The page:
Trafford Design Code



Innovation in architecture and place making is encouraged. Well-designed places and buildings conserve natural resources including land, water, energy and materials. Their design responds to the impacts of climate change by being energy efficient and minimising carbon emissions.


Making buildings and places more sustainable is key to reducing our carbon footprint, and improving quality of life. Sustainability and the reuse of existing resources, including the conversion of existing buildings prior to demolition and rebuild should be a consideration from the outset of all design decisions.


A sustainable design will reduce its environmental impact during construction and throughout the lifetime of the building, not only through its material impact but also in the decisions that eventual users make.


New construction techniques including the off site manufacturing and construction of buildings and components, using innovative and smart technologies which help to improve efficiency, productivity and quality of new homes and buildings will be welcomed.


Proposals should seek to reduce the release of carbon at all stages of design and construction when planning developments, while opportunities for carbon capture and storage should be sought in both the immediate and future life of buildings and spaces.


Careful consideration needs to be given to placemaking, local distinctiveness and the character of new homes and buildings.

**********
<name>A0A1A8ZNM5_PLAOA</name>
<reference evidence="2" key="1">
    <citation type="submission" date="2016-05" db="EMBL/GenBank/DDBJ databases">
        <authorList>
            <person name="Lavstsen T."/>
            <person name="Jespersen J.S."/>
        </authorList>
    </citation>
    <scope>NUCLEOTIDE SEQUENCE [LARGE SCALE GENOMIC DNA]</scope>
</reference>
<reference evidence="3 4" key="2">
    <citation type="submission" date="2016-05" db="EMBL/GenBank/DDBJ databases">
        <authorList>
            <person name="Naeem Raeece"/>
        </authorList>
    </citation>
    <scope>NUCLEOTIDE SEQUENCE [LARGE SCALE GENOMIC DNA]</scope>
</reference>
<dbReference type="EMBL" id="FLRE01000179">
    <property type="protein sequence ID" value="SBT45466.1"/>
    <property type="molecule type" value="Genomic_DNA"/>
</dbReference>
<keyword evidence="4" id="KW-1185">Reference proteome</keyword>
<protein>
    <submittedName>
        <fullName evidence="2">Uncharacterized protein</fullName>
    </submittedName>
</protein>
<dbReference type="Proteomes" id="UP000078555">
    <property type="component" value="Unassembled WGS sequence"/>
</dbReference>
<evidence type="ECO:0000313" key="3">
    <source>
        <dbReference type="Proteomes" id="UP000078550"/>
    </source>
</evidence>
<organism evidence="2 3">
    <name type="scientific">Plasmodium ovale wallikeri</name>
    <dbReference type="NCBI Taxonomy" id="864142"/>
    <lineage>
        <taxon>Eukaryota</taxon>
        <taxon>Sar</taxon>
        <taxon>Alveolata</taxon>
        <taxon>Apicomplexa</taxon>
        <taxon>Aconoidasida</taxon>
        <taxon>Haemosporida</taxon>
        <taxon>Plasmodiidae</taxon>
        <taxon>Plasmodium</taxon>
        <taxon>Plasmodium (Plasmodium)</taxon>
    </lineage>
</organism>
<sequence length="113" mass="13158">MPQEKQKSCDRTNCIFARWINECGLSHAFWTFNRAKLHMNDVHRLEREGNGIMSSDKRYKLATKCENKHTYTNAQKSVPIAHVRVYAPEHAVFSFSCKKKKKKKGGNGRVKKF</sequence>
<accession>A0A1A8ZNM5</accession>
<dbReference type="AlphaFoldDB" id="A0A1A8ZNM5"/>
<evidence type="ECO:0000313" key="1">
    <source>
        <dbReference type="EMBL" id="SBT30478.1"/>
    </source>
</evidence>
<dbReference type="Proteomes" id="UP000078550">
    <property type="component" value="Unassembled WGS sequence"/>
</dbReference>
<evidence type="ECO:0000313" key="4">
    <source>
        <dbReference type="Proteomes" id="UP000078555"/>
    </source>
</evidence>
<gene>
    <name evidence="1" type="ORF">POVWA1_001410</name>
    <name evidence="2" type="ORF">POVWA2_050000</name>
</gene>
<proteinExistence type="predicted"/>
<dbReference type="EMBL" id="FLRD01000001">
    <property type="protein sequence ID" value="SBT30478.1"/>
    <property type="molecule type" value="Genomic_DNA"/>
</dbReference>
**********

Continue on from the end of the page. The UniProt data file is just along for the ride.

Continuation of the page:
Good sustainable design should aim to exceed the requirements of planning policy and the requirements of the Building Regulations.


Innovative Design

Innovative designs are welcomed but careful consideration needs to be given to place making, local distinctiveness and the character of the area, whilst the quality of materials must equal those used in high quality of buildlings of traditional construction.


Exceptions to the code may be considered acceptable where the design, in terms of form, style, materiality and sustainability of the development, is of exceptional quality. The design must:

  • be truly outstanding, reflecting the highest standards in architecture;
  • help to raise standards of energy efficient design and construction;
  • significantly enhance its immediate setting and be sensitive to the defining characteristics of the local area and contribute to the sense of place and identity.

Passive environmental design

Consider the use of passive house principles in the design of new development. Applicants should employ a “fabric first” approach, enhancing thermal elements utilising high levels of insulation, energy efficient windows, no thermal bridging, air-tight construction and mechanical ventilation.

Consider the use of building forms which minimise the surface area to volume ratio. Blocks of houses can provide more efficient building envelopes for example.

Good sustainable design should aim to exceed the requirements of planning policy and the requirements of the Building Regulations.

Use tree planting to provide natural shade and shelter, subject to the guidance and code contained in the ‘Landscape and Nature’ chapter. Deciduous trees can provide shade during the summer while allowing light to permeate during the winter months. Where overshadowing is not problematic, evergreen trees can be effective in limiting exposure to cold winds.


Roofs are an opportunity for rainwater collection which could be used for non-potable purposes such as flushing toilets. The collection and diversion of rainwater can also mitigate flood risk and control run-off as part of a sustainable drainage system.

Where flat roofs are considered to be appropriate, green roofs can provide a natural way to insulate and regulate internal temperatures as well as capturing carbon, slowing rainwater runoff and increasing biodiversity amongst other benefits.

Low and zero carbon (LZC) technology